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Talking about the double neck.

[youtube=http://www.youtube.com/watch?v=WxUO-2cNEmk&w=560&h=315]

Demo time!

[youtube=http://www.youtube.com/watch?v=9gvcM4c91oc&w=560&h=315]

The Ukulele Festival of Great Britain 2013

It’s official! I don’t get out much!

I’m back from my visit down to the Ukulele Festival of Great Britain in Cheltenham and I have a heap of photos and recollections to share with you below. Forgive me if I jump about a bit, but this weekend has been a bit of a blur. View this as an alternative review of the festival… You read this blog for a reason right? Welcome to my world…

“Who’s Kev?”I can’t say that I was very impressed with the hotel we stayed in at Cheltenham. What a dump! There was a sign on the wall in reception that read along the lines of: “Please don’t abuse the staff… They’re here to help you.” The hotel was one and three-quarters of a mile from the centre of Cheltenham. It was a walk I was to do many times.

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Review :- RISA Uke Electric Tenor Sunburst Kidney Bean

We first met Strange Ukulele recently on google+. We quickly found his amazing musical work on Soundcloud page and spawned some conversation with him. It turned out that he had one of the Risa Electric Uke’s we have been lusting after for a very long time. We asked him to tell us some more about it, and he did :-

I bought my kidney bean in London about 4 years ago. I was mooching around Petticoat and Brick Lane retracing my steps when I used to work there many years ago and I came across this lovely ukulele shop The Duke of Uke

I had never picked up a ukulele let alone played one but when I saw the Risa I had to give it a go. Underneath it’s good looks is a mighty fine instrument with a unique tone which is enhanced by the sound chamber, and those lipstick pick-ups gives it a lovely chime. I think these ukes are made in the Czech Republic but don’t let that put you off because these kidney beans are well made from quality woods and components and finished beautifully.The kidney bean’s shape is a clever design and sits on the lap very comfortably.

I have played this uke with some seasoned bad boy rockers, I was expecting sniggers and little willy jokes but they were all over it like a rash, when I plugged it in and cranked up the gain their jaws hit the floor, Played along with guitars and synths the kidney bean finds it’s own space in the mix with it’s own unique tone and bite.

Where to buy :-
The Duke of Uke – Risa Steel Strung Electric Tenor Ukulele Sunburst/a>
www.ukulele.de – RISA Uke-Electric-Tenor Sunburst/a>

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Sharkfin Uke Build – On Fire!

WARNING! I THINK I MIGHT BE LOSING MY MIND!

I got left on my own this weekend; The wife and kids went away and left me all alone! As much as I love them dearly, I’ll admit that I’ve really enjoyed a little bit of me-time! Ha ha. I haven’t left the house once! No, I tell a lie, I went to the shop on Saturday… when I ran out of beer! 😀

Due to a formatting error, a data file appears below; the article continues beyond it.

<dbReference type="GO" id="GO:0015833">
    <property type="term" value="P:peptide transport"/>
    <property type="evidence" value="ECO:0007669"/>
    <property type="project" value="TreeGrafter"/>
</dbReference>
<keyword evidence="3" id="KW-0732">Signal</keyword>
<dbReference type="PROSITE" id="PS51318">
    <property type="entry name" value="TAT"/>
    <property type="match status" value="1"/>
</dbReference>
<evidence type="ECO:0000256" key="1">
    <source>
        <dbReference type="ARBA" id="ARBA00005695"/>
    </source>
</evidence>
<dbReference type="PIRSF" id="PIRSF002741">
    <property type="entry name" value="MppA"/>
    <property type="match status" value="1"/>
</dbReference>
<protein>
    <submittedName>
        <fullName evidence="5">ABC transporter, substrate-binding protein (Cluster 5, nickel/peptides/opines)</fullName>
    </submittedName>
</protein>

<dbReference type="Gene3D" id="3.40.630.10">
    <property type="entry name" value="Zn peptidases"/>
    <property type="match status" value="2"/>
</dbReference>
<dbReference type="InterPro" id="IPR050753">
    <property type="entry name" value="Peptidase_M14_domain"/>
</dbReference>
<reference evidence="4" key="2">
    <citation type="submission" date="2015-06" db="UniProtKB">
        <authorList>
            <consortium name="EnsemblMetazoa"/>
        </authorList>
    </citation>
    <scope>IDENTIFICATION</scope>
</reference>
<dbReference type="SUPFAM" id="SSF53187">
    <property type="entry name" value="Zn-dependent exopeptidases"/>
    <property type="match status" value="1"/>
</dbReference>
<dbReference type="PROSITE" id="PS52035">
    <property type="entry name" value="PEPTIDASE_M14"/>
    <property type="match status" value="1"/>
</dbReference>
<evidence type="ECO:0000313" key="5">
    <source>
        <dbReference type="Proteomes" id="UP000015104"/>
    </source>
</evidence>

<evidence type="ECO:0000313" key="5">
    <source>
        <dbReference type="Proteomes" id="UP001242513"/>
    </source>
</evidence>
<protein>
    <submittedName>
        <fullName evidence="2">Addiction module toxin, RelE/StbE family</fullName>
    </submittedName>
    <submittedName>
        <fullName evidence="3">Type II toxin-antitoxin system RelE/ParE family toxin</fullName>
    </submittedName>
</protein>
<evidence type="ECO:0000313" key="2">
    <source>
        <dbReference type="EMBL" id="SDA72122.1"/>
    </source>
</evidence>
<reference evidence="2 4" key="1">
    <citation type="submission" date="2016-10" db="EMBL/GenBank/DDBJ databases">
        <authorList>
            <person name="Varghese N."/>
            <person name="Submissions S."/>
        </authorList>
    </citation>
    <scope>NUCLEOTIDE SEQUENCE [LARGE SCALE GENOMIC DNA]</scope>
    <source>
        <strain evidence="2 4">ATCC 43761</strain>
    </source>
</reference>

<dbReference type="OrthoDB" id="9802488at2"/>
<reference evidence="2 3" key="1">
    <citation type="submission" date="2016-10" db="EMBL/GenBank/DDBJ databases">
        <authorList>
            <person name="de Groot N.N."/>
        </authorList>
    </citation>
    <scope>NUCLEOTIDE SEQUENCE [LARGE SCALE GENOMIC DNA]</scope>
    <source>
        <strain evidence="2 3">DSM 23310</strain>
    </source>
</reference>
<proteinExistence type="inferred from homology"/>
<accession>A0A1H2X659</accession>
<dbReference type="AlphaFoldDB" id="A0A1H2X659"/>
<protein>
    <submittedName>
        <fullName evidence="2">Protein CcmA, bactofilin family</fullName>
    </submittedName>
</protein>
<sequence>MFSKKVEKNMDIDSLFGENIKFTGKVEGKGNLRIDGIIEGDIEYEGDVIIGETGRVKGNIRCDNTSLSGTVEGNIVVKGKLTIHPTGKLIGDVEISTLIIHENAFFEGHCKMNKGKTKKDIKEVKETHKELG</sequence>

Actually, I think I might be suffering from a little bit of Cabin Fever… I can’t seem to keep my mind on anything at the moment…

Let’s hope that this little guy made it back to his family…

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Skateboard Ukulele

I’ve made instruments out of all sorts of stuff.  When I saw an old skateboard deck at a garage sale, I had to have it.  I thought it would make the perfect body for an electric ukulele.

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Because both ends curve back, I didn’t have to do anything to angle the headstock.  Using a scroll saw, I cut out the space for the neck, headstock, pickup, and Stratocaster-style jack plate. I kept the wood above and below the neck to give the instrument more stability and to the keep overall shape of the skateboard.  A fretboard with a 17 inch scale was epoxied to the neck.

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Most of the grip tape was left on the board.  I stripped the grip tape from the bak of the neck.  I was going to add about 1/4 inch of wood to the back of the neck, but that would have made it too thick.  Instead, I just carved the neck a little bit and stained it black.  A board with rounded over edges was attached to the back to cover the wiring and components.

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I made a pickup ring for the single coil pickup with some black pickguard material.  The pickup is connected to a volume potentiometer.

Out of all the electric ukuleles that I’ve made,  this was the fastest to make.  Not having to rout out the body, carve and shape the neck, and apply a glossy finish really cut down on the build time.

See it in action!

[youtube http://www.youtube.com/watch?v=M7tysKFG3d0?rel=0&w=560&h=315]

Cthukulele – Fretless, electric bass ukulele

We have been talking to David Iriguchi at iriguchiukuleles.com and he has kindly allowed us to tell you some more about this amazing bass ukulele, the Cthukulele… The words and pictures that follow are his, but we are sure you will agree, this is an amazing looking instrument. The Chtukulele will make her public debut at the 2013 Reno Ukulele Festival in Sparks Nevada, April 11-14, 2013.

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When we decided to make a bass ukulele we decided to go all in and make a true freak.  We wanted a creature not of this world. This is that creature. The Chtukulele…